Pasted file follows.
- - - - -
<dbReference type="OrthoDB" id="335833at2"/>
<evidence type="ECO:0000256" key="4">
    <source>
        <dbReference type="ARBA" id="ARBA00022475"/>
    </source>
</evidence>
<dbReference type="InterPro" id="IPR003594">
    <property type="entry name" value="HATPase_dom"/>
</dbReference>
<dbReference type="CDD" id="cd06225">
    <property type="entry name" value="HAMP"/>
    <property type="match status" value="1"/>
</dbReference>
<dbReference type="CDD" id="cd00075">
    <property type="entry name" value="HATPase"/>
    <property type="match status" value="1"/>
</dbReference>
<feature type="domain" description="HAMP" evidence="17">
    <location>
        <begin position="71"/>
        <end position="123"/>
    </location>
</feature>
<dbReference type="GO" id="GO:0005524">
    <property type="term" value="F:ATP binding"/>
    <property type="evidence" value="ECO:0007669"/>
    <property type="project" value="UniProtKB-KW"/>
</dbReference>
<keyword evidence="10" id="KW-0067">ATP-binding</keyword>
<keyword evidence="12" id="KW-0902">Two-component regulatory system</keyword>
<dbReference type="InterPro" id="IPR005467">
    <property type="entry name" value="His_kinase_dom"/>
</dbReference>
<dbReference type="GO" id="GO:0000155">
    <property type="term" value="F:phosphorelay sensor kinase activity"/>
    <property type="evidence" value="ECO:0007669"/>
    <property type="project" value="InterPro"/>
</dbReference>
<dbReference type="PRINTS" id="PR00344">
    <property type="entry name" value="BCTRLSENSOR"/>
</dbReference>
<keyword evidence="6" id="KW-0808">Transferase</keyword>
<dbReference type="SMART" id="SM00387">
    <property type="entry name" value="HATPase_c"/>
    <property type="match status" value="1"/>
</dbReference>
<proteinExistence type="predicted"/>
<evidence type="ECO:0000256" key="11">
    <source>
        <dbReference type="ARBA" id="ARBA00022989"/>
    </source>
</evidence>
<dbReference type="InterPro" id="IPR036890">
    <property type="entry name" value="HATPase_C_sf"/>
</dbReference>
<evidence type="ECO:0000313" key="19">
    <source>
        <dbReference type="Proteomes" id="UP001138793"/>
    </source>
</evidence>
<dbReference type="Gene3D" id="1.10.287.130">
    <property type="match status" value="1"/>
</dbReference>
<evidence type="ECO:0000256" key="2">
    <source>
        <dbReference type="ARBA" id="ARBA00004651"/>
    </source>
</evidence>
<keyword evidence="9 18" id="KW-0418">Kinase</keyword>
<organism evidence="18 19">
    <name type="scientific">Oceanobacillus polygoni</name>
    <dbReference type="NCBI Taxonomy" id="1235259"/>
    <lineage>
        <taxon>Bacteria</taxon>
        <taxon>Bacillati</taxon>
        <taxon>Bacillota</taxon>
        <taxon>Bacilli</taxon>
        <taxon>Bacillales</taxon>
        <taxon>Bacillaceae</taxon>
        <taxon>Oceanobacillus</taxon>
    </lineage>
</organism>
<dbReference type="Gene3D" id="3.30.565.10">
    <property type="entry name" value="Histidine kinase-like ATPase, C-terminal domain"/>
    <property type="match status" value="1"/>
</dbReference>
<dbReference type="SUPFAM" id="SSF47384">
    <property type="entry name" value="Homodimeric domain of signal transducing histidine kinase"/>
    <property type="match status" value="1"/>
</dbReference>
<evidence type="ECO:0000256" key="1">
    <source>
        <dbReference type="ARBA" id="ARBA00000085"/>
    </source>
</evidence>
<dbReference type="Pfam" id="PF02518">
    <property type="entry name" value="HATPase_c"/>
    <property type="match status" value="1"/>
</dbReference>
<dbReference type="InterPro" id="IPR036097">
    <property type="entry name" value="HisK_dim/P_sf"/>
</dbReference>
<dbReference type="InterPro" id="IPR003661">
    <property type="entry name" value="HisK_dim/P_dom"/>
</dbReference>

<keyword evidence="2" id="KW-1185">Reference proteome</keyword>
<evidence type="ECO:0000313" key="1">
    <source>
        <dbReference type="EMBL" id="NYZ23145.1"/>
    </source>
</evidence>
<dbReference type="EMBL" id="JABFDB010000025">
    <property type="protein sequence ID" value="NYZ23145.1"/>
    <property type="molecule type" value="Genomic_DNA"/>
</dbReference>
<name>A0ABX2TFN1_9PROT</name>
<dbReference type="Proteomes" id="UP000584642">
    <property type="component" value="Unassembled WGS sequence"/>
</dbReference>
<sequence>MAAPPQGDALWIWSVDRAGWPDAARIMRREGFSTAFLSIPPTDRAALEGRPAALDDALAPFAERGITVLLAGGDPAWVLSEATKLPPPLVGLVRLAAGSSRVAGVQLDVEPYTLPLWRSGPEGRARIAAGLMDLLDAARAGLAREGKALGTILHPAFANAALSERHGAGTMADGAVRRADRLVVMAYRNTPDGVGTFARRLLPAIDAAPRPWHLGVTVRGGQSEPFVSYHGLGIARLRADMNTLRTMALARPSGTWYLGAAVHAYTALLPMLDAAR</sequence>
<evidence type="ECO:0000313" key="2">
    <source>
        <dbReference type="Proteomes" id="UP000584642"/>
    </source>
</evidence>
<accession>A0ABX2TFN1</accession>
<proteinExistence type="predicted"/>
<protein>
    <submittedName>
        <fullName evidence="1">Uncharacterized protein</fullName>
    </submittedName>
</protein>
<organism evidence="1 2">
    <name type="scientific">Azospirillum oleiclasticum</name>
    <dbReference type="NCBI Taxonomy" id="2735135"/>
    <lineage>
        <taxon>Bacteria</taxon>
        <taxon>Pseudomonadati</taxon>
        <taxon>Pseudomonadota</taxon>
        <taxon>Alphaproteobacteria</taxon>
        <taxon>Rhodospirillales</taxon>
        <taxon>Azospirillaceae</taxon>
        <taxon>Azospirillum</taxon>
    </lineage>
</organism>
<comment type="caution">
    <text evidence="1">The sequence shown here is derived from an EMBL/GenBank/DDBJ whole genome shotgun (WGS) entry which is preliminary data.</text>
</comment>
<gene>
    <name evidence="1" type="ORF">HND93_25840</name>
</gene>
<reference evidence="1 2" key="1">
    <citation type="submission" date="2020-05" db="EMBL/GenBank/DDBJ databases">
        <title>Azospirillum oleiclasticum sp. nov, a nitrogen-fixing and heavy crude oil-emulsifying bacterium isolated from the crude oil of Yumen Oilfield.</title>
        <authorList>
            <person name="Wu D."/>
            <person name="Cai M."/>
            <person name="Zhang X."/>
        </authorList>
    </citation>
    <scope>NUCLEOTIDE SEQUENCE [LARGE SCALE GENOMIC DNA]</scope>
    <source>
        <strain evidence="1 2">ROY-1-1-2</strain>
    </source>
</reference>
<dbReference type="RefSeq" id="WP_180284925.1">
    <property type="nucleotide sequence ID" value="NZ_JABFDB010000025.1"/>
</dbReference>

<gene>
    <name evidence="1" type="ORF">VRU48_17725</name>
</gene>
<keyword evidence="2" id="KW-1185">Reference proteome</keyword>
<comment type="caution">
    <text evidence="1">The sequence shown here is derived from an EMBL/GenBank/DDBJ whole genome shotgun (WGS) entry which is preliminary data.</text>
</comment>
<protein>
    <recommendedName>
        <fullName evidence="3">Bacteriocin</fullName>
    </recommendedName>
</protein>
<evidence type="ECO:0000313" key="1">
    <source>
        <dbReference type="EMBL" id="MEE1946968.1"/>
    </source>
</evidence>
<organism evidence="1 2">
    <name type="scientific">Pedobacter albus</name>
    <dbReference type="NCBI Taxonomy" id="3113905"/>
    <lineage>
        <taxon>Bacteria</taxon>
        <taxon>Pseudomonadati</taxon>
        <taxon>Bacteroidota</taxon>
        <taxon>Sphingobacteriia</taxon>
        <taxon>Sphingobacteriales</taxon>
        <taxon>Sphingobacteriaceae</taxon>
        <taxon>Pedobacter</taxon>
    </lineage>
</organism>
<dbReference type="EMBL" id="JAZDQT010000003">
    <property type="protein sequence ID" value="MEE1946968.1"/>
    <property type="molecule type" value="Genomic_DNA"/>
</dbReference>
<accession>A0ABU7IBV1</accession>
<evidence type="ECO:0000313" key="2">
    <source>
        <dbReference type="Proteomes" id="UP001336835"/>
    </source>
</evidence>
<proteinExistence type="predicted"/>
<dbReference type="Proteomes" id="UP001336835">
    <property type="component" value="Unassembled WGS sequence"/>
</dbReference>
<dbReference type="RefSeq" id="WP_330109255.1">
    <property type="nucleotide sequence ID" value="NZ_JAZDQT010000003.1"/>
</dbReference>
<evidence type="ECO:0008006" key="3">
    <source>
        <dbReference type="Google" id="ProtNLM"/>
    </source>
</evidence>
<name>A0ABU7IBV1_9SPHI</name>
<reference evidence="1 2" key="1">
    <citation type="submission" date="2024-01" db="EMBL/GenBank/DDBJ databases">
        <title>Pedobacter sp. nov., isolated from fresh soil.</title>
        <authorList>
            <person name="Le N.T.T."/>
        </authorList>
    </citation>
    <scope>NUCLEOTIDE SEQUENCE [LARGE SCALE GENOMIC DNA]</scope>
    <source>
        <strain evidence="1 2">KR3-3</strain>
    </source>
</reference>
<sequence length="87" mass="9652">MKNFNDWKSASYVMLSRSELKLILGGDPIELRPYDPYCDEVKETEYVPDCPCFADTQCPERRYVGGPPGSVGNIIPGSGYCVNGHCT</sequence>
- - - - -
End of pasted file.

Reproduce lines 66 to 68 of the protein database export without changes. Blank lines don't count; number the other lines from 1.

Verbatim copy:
        <dbReference type="ARBA" id="ARBA00004651"/>
    </source>
</evidence>